Common problem, creative solution
Attractive, yes. But the main role of this dry streambed is to funnel rainwater runoff from neighboring properties into the streetside storm drain.
In 1993, Barbara and Gordon Robinson asked me to design the landscape for their new home. The site included a drainage area that collected surface water from several adjacent properties in a depression, or swale, across the rear property line, then directed it along the side of the house to a storm sewer at the street. On new homesites nearby, efficient concrete flumes had been constructed to carry the effluent as swiftly as possible. But Barbara, a dedicated gardener, was unwilling to sacrifice plants for plumbing.
An initial plan to install a French drain buried beneath a pea-gravel path was discarded when the gravel rolled downstream in the first storm. I suggested a dry stream—a shallow swale lined with stone substantial enough to withstand a serious downpour. Large chunks of stone or concrete, termed rip-rap, are sometimes dumped on creek embankments to slow the speed of storm water and to prevent erosion. In a garden, the careful placement of water-worn stone, or river slicks, along a swale is more aesthetically pleasing and also provides an ideal place for plants.
Creating a dry stream that simulates a natural waterway is a job for a genuine craftsman, one who possesses the skill of an engineer and the eye of an artist. I suggested my clients meet with Rodney Clemons and Thomas Rice, whose work with stone in Japanese gardens and in naturalistic water features I had admired for years. After seeing the site, the team assured us they could construct an attractive and functional dry stream within the drainage easement, despite its rather narrow 10-foot average width.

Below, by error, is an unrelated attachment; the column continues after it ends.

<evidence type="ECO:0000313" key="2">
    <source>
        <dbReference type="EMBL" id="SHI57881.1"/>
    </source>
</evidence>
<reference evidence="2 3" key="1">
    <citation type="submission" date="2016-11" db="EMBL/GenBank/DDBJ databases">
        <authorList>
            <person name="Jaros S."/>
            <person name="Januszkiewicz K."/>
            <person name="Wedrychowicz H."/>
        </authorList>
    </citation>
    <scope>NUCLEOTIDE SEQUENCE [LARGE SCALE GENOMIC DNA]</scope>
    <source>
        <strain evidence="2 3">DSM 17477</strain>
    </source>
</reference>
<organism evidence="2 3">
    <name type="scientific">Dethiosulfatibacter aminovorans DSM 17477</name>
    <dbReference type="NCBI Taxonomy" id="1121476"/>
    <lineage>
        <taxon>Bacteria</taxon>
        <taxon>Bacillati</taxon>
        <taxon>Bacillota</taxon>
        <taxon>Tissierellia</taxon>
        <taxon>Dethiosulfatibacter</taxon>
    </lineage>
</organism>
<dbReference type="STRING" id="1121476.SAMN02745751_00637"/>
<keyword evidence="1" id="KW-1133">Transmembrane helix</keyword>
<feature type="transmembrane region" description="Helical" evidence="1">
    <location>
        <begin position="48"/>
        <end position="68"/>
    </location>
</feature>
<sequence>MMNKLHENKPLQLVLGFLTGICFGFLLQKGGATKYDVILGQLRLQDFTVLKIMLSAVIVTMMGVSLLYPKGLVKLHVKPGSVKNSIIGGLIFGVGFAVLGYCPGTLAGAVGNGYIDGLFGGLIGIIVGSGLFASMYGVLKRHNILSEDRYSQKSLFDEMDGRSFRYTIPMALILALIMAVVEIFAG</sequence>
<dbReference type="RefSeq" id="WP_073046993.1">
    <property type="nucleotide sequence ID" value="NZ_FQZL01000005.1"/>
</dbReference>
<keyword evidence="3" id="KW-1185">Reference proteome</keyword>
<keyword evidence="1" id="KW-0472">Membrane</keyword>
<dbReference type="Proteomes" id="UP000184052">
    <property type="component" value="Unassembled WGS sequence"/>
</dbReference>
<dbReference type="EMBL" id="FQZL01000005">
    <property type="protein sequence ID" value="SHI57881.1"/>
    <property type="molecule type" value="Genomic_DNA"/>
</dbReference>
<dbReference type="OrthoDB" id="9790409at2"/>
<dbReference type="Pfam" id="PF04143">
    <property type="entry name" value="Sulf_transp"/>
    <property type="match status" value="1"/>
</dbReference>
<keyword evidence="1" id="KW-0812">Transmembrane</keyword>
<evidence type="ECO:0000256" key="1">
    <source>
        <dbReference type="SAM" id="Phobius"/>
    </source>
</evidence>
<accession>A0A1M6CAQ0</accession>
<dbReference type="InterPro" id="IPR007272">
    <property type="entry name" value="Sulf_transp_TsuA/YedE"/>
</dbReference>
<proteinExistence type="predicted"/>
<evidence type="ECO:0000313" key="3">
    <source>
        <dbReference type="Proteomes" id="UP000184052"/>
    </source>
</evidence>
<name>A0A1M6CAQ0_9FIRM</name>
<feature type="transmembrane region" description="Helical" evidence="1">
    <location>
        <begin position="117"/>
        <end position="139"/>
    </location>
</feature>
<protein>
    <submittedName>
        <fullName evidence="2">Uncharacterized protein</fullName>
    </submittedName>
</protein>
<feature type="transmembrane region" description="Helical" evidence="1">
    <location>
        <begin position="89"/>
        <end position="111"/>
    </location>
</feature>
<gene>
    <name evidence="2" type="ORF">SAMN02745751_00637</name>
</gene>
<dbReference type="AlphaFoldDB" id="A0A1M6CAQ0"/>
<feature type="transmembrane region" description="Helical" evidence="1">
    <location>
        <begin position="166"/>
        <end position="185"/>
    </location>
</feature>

The Robinsons’ builder had correctly set the grade of the site so that, with some fine-tuning by Rodney and Thomas, there was positive flow from a high point behind the residence to the street in front. Runoff is collected along the rear property line, in a shallow swale hidden in a buffer of densely planted evergreens. Wax myrtle (Myrica cerifera) and ‘Nellie R. Stevens’ holly (Ilex ‘Nellie R. Stevens’) are workhorse shrubs that screen this area effectively.
Before starting, Rodney and Thomas carefully laid out all the stone for the project on the adjacent vacant lot. They placed the first large boulders where the swale comes into view at the corner of the property. Then, like fitting together the pieces of an enormous puzzle, they positioned individual stones of various sizes and contours in a serpentine configuration along the side of the house.